"Matt Rose" <email@example.com> wrote in message
(Aside.) Whether the convention of having a method with a magic
signature as the entry point into all standalone java programs is
better than some more explicit approach like an Interface might be
worth wondering about. It made the original sales case for java closer
to C I suppose. I expect other people can come up with better
arguments either way.
From my perspective, it's not that method which has a magic signature:
the evidence is that you can have multiple class each with their own
"public void static main(String)" methods, and none of them are any more
magical than any other. Rather, it's the behaviour of the JVM itself which
is "magical". It can somehow manage the transfer of control from the
command line (or other external environment) into the JVM.
It just so happens that the "java.exe" command happens to take a class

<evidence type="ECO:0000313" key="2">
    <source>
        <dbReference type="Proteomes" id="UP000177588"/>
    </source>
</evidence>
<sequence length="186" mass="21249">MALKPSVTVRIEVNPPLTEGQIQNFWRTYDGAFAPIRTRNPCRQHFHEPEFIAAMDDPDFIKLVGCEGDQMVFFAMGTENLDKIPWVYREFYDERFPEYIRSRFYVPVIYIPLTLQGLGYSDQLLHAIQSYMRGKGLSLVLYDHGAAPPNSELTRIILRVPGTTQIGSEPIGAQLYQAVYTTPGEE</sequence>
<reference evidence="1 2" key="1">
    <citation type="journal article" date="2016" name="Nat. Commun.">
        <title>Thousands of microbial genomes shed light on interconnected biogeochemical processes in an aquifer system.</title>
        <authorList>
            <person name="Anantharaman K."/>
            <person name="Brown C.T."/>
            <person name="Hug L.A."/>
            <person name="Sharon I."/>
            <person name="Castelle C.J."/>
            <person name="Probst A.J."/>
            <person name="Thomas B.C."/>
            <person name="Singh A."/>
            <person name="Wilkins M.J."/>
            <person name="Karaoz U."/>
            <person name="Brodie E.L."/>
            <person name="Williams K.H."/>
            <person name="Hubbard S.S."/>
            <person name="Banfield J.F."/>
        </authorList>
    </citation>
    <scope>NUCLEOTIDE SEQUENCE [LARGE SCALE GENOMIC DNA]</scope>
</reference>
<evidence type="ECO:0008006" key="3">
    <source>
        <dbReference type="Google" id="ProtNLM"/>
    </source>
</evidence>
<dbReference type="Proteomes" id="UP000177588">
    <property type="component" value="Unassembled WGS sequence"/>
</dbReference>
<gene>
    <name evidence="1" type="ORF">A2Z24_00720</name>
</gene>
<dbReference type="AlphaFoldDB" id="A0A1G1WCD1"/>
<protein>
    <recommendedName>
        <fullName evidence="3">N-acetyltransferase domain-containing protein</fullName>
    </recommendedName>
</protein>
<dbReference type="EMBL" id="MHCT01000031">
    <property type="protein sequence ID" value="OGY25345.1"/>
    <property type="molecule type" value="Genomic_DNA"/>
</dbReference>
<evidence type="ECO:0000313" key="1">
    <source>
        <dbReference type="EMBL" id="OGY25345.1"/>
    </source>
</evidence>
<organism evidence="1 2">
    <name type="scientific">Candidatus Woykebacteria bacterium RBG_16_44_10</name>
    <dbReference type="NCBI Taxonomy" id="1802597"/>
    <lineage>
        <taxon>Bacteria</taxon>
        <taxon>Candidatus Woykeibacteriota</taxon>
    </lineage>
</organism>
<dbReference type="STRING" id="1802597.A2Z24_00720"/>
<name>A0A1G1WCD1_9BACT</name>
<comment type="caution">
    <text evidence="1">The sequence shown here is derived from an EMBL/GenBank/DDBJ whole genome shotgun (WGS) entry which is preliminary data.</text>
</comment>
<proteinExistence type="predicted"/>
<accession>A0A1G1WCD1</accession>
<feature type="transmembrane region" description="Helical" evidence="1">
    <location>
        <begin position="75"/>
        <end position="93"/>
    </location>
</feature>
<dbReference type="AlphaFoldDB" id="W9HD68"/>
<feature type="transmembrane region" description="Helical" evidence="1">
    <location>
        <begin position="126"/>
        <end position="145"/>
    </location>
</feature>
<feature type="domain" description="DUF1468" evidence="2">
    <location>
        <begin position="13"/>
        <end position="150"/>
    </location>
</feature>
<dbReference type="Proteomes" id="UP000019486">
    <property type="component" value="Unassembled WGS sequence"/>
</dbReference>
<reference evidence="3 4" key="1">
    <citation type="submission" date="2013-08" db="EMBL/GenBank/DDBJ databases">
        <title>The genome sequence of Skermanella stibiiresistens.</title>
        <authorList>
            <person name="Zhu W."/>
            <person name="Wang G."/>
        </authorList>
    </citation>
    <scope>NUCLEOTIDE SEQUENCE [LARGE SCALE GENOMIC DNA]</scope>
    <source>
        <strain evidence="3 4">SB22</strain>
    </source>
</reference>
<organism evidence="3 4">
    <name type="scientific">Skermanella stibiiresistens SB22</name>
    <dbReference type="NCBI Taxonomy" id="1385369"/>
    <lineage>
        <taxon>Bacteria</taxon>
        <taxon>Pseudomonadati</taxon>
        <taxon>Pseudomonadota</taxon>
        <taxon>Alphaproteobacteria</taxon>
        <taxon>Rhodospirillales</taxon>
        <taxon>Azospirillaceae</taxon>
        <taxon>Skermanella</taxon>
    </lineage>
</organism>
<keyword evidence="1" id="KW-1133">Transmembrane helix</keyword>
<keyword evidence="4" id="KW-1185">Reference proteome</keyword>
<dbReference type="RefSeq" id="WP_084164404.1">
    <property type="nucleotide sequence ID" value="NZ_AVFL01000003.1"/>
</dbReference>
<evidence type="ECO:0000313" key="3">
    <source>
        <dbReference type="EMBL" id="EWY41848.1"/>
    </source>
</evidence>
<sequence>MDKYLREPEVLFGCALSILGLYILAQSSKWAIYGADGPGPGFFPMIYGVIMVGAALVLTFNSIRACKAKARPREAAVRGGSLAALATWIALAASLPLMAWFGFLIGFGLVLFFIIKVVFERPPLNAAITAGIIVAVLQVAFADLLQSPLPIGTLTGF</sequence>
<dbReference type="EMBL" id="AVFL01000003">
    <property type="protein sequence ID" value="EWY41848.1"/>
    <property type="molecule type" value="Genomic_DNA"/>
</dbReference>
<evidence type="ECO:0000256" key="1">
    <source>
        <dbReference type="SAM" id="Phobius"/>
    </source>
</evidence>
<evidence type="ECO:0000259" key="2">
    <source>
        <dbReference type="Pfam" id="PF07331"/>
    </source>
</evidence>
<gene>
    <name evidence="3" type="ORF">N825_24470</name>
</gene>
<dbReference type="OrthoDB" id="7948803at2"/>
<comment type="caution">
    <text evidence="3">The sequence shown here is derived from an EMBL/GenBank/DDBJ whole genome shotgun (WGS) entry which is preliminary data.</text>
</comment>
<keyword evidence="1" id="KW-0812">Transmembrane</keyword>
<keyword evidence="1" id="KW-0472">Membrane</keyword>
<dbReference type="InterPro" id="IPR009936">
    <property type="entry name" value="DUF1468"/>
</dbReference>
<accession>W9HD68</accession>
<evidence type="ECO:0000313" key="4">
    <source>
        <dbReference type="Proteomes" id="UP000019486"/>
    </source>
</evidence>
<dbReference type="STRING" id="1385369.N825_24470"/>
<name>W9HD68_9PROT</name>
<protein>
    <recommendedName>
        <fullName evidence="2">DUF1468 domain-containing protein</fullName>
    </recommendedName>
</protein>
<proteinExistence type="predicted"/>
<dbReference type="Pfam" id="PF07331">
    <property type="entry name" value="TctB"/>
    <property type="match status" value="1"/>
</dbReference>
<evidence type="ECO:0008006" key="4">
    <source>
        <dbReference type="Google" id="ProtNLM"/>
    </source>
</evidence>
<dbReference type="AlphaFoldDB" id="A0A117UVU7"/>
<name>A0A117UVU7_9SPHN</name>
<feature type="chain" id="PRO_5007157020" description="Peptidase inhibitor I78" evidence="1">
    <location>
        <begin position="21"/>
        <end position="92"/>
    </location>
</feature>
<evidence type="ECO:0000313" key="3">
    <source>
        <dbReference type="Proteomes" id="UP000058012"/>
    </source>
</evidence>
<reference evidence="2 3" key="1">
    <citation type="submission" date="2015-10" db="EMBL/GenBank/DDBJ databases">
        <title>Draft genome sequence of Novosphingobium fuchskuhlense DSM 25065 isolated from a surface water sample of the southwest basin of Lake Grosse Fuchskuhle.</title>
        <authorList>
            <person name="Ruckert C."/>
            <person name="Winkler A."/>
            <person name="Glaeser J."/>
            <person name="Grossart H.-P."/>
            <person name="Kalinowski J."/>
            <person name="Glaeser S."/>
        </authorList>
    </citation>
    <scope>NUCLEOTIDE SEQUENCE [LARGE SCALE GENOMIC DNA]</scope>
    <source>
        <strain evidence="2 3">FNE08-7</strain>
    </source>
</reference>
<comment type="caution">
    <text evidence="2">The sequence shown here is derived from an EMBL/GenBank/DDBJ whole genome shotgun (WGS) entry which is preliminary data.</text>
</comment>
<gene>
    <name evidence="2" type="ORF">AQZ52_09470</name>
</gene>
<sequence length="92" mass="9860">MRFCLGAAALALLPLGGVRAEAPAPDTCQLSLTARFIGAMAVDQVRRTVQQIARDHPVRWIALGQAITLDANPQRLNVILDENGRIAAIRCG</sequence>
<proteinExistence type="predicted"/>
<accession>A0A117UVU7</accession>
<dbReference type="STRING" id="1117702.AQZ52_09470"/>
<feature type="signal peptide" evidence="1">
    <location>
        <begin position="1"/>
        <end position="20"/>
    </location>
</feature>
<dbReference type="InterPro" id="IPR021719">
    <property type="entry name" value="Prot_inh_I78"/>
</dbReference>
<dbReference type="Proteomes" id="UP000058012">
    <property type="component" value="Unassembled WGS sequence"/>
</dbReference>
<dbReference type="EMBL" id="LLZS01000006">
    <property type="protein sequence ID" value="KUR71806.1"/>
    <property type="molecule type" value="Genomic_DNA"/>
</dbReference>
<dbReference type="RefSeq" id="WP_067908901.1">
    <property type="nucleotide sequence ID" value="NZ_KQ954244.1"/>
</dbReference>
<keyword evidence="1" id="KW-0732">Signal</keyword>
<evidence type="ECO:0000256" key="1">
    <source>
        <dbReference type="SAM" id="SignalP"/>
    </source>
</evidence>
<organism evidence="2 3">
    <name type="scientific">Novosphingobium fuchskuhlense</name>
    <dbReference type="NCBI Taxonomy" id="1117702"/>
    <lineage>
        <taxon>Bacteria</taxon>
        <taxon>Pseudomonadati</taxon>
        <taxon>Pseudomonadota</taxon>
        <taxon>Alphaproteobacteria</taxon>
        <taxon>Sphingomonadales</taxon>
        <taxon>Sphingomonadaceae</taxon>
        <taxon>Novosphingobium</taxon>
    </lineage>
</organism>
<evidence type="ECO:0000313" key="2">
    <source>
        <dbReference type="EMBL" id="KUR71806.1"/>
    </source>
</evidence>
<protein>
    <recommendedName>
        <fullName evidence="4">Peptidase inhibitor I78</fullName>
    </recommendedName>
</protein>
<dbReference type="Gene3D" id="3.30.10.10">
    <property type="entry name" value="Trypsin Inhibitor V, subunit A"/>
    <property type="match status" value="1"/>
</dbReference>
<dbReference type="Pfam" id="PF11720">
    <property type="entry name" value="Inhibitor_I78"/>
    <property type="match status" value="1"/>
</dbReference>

as a command line argument, and tries to invoke the static main(String)
method of that class. But this is not conceptually different from a
browser creating an instance of a JApplet, and invoking its init(),
start() and stop() and destroy() methods. Doesn't mean that the JApplet is
magical. It just means that there's some sort of transfer of control from
your program to the outside environment.
I believe there are even IDEs for which you can specify the entry point
to be something other than a method called "main" (e.g. a static method
called "foo(String)" instead), which further reinforces that the magic
lies not in the method, but somewhere at a higher level than that.
There is nothing "magical" about it at all. It is called a "standard
must accept even if they don't agree).